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Lets get physical with neuro therapy & fix trauma & developmental delays. Why sitting & karate help!


As a parent or carer of a child formed by permanent care, kinship care or adoption, there is often an element of a child's unknown history and underlying trauma. This can impact on relationships and development. Often carers/parents are doing all they can but nothing works because the children's brains haven't yet been primed for development. This may be because the brain is stuck in fight flight freeze or because milestones have been missed. Yvette Knights offers neuro development therapy, a physical therapy, that helps with rewiring the brain and meeting missed milestones. The science behind it is based on polyvagal theory. This therapy can help with emotional regulation (manage and understand them), speech and language, motor development, organisational skills and problem solving skills, learning and balance. So for those with ADHD, Autism and similar this therapy helps too. Yvette discusses many specific examples of where she has made a difference in a child's life including food intolerances, anger and tantrums, coordination and bike riding, reading speech and language, self harm and more. She also highlights the importance of understanding the neurological age of the child and reminding others of that too (eg school, extended families). Yvette advises carers and parents to also be aware of their own fight, flight and freeze response triggers that can get activated when a child, who you are doing everything for, is simply not responding and moving forward as you might expect. It's very likely their brain needs rewiring! Yvette has lived-experience of this with her eldest child who has food intolerances and autism. Finally Yvette recognises that other therapies like massage, sensory activities, karate and EMDR can also be of value.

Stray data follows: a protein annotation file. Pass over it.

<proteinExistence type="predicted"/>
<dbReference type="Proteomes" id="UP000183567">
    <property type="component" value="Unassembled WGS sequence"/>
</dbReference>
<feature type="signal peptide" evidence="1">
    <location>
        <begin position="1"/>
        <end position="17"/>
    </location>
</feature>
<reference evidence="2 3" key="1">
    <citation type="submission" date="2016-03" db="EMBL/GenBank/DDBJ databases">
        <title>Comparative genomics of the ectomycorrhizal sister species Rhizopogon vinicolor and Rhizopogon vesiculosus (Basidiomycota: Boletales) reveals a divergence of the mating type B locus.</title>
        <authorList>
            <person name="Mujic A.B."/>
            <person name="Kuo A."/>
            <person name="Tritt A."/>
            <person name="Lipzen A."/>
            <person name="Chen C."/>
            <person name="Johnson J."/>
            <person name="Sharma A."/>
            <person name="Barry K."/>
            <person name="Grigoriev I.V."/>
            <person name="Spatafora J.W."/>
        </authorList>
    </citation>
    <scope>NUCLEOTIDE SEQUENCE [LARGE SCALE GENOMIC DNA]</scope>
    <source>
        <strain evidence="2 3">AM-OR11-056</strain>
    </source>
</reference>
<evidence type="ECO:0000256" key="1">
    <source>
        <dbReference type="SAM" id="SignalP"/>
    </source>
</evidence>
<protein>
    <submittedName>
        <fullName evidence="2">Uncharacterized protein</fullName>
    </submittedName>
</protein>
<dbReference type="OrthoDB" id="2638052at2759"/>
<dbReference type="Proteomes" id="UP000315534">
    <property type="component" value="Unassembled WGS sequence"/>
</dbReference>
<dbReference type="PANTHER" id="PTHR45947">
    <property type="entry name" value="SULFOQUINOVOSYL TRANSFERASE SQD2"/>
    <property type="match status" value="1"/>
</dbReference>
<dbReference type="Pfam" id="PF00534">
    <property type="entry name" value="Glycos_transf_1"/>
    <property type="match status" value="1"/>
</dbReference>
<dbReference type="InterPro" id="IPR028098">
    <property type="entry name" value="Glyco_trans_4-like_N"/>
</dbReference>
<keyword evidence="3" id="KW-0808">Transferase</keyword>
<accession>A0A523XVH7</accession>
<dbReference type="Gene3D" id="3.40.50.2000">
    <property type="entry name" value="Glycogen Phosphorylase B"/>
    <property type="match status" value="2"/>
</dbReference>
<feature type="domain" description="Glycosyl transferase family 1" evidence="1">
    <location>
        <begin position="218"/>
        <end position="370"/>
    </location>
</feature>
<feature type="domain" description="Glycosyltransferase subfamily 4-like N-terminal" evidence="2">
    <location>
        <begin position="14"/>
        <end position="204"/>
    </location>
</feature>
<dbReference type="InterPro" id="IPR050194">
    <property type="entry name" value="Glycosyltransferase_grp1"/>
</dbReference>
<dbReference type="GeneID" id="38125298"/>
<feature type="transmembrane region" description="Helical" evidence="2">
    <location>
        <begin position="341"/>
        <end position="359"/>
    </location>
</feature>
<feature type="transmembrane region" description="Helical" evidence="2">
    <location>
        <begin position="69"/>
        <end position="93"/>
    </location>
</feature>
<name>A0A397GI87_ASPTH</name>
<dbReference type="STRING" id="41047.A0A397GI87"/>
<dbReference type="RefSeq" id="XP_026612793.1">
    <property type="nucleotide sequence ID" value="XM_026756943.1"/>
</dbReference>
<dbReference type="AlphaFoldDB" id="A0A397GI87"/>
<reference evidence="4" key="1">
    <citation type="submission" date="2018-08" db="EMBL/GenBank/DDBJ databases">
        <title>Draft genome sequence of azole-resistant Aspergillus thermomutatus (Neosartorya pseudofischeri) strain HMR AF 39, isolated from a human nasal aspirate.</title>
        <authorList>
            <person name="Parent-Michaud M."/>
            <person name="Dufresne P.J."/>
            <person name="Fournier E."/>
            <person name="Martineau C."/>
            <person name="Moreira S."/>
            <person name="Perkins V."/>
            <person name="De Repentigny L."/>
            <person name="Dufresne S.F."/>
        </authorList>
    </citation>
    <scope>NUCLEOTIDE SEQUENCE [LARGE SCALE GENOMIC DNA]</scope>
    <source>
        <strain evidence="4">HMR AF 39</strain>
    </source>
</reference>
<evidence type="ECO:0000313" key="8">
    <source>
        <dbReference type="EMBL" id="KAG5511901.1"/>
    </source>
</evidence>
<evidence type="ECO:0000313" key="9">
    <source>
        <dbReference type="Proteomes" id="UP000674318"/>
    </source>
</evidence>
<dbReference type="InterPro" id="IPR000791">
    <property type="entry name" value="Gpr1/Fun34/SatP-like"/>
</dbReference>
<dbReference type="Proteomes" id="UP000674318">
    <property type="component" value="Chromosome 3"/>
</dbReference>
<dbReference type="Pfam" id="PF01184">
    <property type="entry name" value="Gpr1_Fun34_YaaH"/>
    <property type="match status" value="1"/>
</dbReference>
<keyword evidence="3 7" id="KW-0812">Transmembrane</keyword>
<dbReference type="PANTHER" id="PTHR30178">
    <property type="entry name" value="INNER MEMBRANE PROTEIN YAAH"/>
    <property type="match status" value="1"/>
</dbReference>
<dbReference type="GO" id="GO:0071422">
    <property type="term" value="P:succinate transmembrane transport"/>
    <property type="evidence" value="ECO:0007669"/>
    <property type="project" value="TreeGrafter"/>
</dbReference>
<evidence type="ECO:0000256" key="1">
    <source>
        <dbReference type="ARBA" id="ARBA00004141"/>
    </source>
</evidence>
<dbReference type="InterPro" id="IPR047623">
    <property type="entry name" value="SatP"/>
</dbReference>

00:00 - Start 00:46 - Meet Yvette 05:13 - Brain development is like dominoes, one thing comes after another 10:20 - Skipped milestones like rolling, crawling or sitting cause delays: emotions, speech, language, motor development, organisational, problem solving, learning and balance. Everything from dyslexia to ADHD and food intolerances. 12:39 - Prime times for early development and the importance of responding to babies cries and allowing them to move from rolling to rocking to crawling to sitting at their pace 16:10 - Impact of trauma 17:58 - The added value of karate 19:10 - Meet stressors: look at history 21:40 - Parents and carers have their own triggers to manage too 23:36 - Neurological age and developmental age differ 25:05 - Initial consultations outlined 28:15 - Examples: anger when turning off the TV, getting dressed two shoes on, riding a bike 31:56 - Value of gym-baroo for babies brains 33:14 - Gagging and fussy eaters 36:03 - Self Harming can be improved 39:18 - ADHD and Autism and Trauma 42:35 - Food and emotions 43:35 - Brains don't heal and you cant move forward if trauma still exists 43:40 - EMDR is another therapeutic option 45:34 - Other resources and websites


This is Sonia Wagner, representing PCA Families in one of our recordings designed to capture lived experience and best practice evidence based learning that assist kinship, permanent and adoptive parents/carers in supporting young people. We are a child safe organisation. We pay respects to elders past and present and acknowledge the traditional custodians of the land on which we meet. We express our intention to move together to a place of justice and partnership.